A pro-Trump group is targeting Republicans who oppose his health care bill

As Washington awaits the CBO score for the Senate's Obamacare repeal, Trump is taking extra steps to secure a win

By Matthew Rozsa
June 26, 2017 11:42AM (UTC)
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President Donald Trump delivers a speech at the Israel Museum, Tuesday, May 23, 2017, in Jerusalem. (AP Photo/Evan Vucci)

President Donald Trump's political allies are going after Republican senators who threaten his unpopular new health care bill.

In response to Sen. Dean Heller of Nevada saying on Friday that he will oppose the "Better Care" act, a White House-backed group known as America First Policies is spending $1 million on a Twitter and digital ad campaign against the wayward senator, according to a report by Politico. It is also expected to expand this into TV ads later this week, with the theme being that Heller's opposition to the bill is "unacceptable. If you’re opposed to this bill, we’re opposed to you."


This move is as much intended to be persuasive as it is potentially punitive. The White House is willing to back off and end its attacks against Heller if he changes his mind and supports the bill, according to a report by Axios. The Nevada senator could also defy the White House and try to go it alone, a move that would make political sense considering that the Republican replacement bills are incredibly unpopular while Obamacare itself is more popular than ever.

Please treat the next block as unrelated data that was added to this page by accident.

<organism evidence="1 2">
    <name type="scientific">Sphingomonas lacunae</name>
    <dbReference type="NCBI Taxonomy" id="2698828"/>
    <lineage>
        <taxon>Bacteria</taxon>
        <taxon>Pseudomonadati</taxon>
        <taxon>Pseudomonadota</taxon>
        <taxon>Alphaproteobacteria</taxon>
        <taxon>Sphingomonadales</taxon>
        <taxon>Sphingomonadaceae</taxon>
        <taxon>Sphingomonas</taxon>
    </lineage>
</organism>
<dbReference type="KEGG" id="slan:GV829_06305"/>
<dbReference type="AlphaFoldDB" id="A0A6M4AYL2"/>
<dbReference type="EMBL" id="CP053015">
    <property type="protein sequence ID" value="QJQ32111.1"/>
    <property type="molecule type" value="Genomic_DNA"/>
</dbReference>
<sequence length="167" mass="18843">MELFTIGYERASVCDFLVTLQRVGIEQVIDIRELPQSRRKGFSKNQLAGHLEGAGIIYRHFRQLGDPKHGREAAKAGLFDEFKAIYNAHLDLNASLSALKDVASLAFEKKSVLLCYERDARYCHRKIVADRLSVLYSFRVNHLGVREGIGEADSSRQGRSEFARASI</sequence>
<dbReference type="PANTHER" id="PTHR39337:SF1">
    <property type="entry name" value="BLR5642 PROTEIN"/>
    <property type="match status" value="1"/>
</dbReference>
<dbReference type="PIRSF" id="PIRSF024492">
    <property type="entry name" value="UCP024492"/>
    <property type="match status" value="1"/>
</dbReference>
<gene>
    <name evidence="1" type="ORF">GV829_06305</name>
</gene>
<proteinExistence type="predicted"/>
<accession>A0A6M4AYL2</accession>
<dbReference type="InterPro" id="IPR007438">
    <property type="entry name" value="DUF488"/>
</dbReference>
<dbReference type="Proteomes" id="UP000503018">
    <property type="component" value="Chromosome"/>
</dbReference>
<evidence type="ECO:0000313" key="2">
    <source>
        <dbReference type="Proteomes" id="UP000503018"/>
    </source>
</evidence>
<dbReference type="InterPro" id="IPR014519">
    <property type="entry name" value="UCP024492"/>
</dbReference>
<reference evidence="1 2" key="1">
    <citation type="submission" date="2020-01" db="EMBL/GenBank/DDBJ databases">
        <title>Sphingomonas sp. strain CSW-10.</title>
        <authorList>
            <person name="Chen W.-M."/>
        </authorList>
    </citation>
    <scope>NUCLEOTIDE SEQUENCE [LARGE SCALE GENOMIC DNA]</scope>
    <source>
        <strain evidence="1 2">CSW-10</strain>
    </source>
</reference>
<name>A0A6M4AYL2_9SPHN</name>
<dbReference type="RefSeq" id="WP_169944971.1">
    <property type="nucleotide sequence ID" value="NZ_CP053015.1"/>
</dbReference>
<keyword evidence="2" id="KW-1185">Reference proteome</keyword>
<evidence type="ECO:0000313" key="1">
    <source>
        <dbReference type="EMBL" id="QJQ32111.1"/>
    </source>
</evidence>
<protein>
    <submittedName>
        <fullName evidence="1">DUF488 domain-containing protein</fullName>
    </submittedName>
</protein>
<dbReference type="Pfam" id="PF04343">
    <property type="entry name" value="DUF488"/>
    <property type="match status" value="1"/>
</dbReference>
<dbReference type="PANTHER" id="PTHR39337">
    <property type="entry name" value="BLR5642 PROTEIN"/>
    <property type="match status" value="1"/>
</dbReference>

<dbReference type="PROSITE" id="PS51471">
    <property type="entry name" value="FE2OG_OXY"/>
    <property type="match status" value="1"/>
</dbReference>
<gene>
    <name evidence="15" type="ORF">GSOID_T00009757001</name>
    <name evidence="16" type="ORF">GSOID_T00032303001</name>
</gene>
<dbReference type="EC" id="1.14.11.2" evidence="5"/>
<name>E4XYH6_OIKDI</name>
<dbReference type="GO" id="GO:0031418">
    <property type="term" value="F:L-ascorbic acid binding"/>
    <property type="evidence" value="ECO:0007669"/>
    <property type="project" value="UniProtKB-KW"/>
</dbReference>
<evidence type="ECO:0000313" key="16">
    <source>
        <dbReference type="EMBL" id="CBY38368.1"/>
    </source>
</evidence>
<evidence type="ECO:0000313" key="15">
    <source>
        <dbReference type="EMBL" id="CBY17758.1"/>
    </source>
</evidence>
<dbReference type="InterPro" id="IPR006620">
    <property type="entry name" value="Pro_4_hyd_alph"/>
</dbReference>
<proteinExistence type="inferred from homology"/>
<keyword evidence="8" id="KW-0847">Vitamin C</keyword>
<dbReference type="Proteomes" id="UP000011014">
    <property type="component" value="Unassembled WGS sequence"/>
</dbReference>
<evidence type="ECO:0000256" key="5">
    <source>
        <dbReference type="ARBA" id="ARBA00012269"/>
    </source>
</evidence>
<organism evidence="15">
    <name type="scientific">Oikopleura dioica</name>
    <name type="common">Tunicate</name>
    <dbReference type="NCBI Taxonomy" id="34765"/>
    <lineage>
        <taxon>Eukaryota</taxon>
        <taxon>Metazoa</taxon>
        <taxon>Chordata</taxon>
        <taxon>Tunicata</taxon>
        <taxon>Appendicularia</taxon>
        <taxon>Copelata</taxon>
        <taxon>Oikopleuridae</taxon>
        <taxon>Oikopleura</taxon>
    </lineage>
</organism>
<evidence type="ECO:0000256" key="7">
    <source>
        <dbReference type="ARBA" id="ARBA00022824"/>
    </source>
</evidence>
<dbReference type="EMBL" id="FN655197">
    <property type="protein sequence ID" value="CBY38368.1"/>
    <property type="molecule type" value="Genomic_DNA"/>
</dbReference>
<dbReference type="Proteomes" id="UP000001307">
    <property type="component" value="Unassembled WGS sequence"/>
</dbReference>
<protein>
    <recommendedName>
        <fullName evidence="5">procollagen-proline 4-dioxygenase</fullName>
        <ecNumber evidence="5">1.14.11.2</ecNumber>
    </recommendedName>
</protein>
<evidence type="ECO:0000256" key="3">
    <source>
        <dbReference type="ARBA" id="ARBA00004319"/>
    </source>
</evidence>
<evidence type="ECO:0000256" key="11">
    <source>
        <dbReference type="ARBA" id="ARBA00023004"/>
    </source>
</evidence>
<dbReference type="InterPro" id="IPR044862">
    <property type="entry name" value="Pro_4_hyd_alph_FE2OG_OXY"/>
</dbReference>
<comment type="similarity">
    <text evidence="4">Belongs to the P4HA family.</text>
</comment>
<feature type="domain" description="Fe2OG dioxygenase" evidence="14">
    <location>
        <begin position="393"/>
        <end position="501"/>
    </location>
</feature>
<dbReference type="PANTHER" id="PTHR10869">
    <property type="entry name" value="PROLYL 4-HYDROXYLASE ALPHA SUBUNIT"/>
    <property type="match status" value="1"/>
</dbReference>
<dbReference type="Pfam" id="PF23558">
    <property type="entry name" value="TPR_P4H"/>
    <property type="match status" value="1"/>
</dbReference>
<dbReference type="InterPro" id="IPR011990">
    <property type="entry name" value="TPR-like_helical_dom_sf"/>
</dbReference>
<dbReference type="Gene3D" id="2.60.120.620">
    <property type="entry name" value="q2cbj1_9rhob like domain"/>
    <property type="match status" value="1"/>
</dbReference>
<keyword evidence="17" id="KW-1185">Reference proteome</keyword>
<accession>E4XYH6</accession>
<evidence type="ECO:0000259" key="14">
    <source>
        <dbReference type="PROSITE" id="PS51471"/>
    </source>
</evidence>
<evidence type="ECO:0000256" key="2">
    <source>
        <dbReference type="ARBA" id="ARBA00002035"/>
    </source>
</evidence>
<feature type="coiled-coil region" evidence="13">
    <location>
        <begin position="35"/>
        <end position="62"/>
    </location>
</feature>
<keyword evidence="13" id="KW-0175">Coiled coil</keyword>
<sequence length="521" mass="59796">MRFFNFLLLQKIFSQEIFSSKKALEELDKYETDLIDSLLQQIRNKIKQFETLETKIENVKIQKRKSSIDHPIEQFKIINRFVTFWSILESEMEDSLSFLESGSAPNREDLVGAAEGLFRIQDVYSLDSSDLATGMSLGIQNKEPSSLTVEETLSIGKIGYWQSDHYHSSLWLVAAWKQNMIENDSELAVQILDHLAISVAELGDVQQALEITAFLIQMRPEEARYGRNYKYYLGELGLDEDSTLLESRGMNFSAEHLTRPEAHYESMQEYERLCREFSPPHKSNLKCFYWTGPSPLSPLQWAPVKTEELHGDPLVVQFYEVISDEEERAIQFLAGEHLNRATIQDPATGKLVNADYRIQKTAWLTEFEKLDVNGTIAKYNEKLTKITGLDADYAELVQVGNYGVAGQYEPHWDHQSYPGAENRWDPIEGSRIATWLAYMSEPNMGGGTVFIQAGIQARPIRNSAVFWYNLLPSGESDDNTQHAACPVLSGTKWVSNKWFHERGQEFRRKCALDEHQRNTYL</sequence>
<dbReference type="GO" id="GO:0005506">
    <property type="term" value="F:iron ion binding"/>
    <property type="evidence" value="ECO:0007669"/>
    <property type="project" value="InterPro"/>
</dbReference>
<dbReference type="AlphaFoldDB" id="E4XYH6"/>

Trump himself foreshadowed that he would take an aggressive stance against Republican opponents to his bill in a Saturday tweet.

It is worth noting that, when President Barack Obama was urged by many progressive leaders to oppose conservative Democrats who were threatening to stand against the Affordable Care Act, his chief of staff Rahm Emanuel incurred controversy by denouncing that suggestion as "fucking retarded." While the White House later apologized for Emanuel's language, they refrained from threatening political consequences against members of their own party for straying from the Obama administration line.


The Trump White House apparently does not share those reservations.

Matthew Rozsa

Matthew Rozsa is a staff writer for Salon. He holds an MA in History from Rutgers University-Newark and is ABD in his PhD program in History at Lehigh University. His work has appeared in Mic, Quartz and MSNBC.

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